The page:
We’re Off! The 2023 Indiana Statehouse Session Begins

By Aspire Economic Development + Chamber Alliance | | 1.16.23

Aspire Economic Development Chamber Alliance Johnson County Indiana

The first regular session of the 123rd Indiana General Assembly officially began its work in Indianapolis last Monday with an action-packed week of ceremony, procedure, and a parade of legislative agenda reveals to follow. This session, deemed a “long session” due to its four-month timeline, will coalesce around the drafting of the state’s spending plan for the next two years.

Bills are getting filed later than usual but, so far, the message is clear: priority will be placed on developing our people, communities, and jobs. As this session returns focus on the biennial budgeting cycle, this is a good time to have these important community and economic development conversations.

Over 700 bills have been released, and we are likely to see an additional 700+ bills become public in the next week. Our top-notch team at Torchbearer Public Affairs is reading every bill to determine what will be relevant to both Aspire’s 2023 legislative priorities and core tenets for economic development and business success.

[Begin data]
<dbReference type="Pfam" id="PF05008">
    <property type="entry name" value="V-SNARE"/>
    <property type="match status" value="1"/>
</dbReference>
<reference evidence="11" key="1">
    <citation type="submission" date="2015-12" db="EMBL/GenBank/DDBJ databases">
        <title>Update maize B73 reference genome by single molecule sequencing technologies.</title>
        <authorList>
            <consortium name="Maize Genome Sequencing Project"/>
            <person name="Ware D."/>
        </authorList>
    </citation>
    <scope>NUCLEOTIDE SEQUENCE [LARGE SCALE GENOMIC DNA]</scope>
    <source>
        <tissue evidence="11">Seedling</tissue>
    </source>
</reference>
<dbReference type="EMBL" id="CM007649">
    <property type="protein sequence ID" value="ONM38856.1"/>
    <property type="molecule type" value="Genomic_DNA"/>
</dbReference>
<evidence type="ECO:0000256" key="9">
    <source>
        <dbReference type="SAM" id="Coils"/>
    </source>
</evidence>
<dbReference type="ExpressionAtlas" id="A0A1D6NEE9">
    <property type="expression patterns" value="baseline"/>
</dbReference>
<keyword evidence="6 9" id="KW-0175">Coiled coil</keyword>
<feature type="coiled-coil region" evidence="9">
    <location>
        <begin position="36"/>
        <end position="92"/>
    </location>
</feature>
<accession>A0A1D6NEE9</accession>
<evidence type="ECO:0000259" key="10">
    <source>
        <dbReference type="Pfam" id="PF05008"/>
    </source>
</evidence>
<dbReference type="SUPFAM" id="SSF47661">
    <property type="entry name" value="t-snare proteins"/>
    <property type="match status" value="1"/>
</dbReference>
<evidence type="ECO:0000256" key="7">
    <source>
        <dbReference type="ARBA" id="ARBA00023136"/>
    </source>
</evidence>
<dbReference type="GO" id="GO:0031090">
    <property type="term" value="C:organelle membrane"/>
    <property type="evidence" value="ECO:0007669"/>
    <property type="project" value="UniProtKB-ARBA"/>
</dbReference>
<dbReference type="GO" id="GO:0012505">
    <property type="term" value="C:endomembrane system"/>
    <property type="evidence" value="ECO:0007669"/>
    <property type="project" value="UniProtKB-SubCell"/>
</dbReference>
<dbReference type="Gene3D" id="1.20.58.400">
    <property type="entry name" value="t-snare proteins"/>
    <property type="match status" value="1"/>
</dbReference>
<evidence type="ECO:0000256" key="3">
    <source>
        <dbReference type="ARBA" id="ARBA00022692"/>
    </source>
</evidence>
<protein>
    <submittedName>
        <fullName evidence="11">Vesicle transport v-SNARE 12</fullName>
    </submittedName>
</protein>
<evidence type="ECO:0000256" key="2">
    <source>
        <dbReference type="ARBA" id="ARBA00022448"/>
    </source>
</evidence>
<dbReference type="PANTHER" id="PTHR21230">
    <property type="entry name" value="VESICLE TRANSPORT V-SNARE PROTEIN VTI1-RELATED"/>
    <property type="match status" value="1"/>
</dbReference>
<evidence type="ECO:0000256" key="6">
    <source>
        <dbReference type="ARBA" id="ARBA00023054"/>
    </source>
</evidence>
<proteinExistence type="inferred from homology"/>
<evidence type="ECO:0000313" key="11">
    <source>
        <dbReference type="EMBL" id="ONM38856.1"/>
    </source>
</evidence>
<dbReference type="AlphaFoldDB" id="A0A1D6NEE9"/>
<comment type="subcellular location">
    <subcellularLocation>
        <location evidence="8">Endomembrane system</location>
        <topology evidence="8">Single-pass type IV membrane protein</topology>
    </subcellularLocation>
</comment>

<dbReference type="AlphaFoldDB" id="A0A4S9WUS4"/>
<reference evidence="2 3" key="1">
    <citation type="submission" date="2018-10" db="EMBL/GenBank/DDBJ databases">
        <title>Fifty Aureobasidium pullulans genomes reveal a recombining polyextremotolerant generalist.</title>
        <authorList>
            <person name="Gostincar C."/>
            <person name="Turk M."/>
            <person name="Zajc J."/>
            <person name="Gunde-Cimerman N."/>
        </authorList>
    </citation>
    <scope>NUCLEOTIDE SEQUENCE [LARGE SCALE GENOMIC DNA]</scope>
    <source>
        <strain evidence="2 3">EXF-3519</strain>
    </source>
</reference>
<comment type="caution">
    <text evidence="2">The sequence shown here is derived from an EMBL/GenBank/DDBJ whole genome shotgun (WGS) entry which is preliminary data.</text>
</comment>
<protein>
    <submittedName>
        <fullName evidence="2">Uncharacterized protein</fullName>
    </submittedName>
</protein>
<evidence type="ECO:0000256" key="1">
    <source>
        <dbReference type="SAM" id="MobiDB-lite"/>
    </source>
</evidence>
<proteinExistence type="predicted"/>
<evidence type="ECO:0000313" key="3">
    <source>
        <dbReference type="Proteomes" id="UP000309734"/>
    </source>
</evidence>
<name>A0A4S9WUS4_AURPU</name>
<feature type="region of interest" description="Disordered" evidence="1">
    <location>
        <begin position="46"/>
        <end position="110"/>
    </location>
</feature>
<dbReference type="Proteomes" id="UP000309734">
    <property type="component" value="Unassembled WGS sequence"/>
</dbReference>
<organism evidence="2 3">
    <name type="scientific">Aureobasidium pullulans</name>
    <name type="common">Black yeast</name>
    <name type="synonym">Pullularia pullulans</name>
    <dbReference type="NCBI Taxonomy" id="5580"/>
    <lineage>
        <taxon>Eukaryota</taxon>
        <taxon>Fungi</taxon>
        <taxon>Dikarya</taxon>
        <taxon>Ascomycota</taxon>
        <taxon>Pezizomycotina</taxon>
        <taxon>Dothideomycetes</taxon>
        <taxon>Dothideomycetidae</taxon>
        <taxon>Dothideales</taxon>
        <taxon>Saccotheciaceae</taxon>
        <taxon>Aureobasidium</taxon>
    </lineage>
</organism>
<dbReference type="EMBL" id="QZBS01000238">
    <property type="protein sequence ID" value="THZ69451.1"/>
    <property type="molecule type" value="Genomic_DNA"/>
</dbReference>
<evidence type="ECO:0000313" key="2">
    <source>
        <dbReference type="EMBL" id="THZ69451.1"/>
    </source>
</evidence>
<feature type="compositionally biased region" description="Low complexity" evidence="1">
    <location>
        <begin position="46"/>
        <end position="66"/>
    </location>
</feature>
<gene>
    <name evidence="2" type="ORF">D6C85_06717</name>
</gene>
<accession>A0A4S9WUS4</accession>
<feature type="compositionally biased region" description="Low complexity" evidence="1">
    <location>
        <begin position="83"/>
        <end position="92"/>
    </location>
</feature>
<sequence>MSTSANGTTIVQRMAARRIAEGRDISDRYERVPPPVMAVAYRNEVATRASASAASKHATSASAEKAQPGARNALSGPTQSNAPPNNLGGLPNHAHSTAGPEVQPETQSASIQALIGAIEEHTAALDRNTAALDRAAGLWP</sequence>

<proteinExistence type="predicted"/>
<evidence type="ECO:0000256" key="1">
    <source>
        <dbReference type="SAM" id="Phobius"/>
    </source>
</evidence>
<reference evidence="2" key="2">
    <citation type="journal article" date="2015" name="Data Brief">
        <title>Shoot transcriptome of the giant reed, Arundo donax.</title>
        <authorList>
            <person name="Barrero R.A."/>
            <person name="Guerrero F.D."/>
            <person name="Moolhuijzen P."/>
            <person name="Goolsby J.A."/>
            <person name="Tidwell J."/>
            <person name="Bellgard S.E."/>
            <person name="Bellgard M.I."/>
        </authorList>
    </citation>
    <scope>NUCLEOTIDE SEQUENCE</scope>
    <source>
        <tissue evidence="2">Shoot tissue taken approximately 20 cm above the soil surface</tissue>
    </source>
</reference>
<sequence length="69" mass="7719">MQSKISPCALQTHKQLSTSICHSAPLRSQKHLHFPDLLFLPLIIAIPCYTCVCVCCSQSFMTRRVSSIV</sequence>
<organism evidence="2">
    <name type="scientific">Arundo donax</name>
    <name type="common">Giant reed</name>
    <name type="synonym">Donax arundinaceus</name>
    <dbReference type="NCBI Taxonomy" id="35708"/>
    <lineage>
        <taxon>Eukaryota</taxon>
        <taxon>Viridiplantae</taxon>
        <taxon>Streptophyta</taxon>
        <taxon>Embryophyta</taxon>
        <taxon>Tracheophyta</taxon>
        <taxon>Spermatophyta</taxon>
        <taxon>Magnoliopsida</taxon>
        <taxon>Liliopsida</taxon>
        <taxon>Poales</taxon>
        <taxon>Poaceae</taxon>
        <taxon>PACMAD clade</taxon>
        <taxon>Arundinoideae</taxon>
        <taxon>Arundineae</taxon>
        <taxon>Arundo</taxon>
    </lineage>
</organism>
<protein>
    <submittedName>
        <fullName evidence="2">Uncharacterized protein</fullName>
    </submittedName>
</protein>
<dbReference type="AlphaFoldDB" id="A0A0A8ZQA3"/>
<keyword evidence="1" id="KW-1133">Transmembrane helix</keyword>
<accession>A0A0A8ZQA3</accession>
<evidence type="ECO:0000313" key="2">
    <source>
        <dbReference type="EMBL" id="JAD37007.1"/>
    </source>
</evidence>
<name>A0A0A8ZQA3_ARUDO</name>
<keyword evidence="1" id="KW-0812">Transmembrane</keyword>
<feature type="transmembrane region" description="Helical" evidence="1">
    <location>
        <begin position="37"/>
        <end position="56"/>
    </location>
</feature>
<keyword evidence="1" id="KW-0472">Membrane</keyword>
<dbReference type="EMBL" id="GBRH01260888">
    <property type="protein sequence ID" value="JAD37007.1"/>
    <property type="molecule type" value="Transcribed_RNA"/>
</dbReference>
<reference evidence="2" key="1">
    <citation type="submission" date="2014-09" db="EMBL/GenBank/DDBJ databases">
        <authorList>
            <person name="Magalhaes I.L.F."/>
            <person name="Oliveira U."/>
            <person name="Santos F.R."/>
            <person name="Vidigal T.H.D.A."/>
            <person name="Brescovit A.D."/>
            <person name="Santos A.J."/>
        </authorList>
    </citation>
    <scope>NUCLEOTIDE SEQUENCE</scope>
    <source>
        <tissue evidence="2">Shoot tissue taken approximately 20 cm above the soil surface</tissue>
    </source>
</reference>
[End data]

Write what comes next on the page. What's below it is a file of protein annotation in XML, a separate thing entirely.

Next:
Day one saw a flurry of activity and the swearing-in ceremonies for newly elected statewide officials. Day two of the legislative session saw the first meeting of the House Ways and Means Committee, the initial architects of the budget. The Commission on Higher Education and several state universities gave their presentations, outlining priorities for funding, including $476 million for capital projects — or around $38 million per year. The Governor's recommended budget was also presented to the committee by the Office of Management and Budget.

As always, expect the budget bill to take multiple forms before we see the April revenue forecast that will ultimately determine its fate.

Holcomb Delivers State of the State Address

Governor Eric Holcomb delivered his State of the State address on Tuesday and outlined his legislative priorities and vision for Indiana’s future. Touting the state’s population and revenue growth, Holcomb said Indiana can fund one-time projects while maintaining a robust surplus and AAA credit rating. The Governor’s budget proposal adds an ambitious $5 billion in new spending.

New spending proposals include a $347 million injection of public health funding over the next two years. Local governments would be required to match these public health dollars 80-20 for access to the funds. Additionally, he is asking lawmakers to approve a $50 million investment in trail funding and $25 million in land conservation.

Education was also a clear priority in his address. His proposal includes an increase of $1.1 billion toward K-12 tuition support, an additional $120 million to pay for textbooks, and to continue to work toward raising yearly teacher salaries to $60,000. Noting that Indiana is one of seven states with textbook costs, statehouse Democrats found themselves in what they called the “interesting position” of supporting the proposal.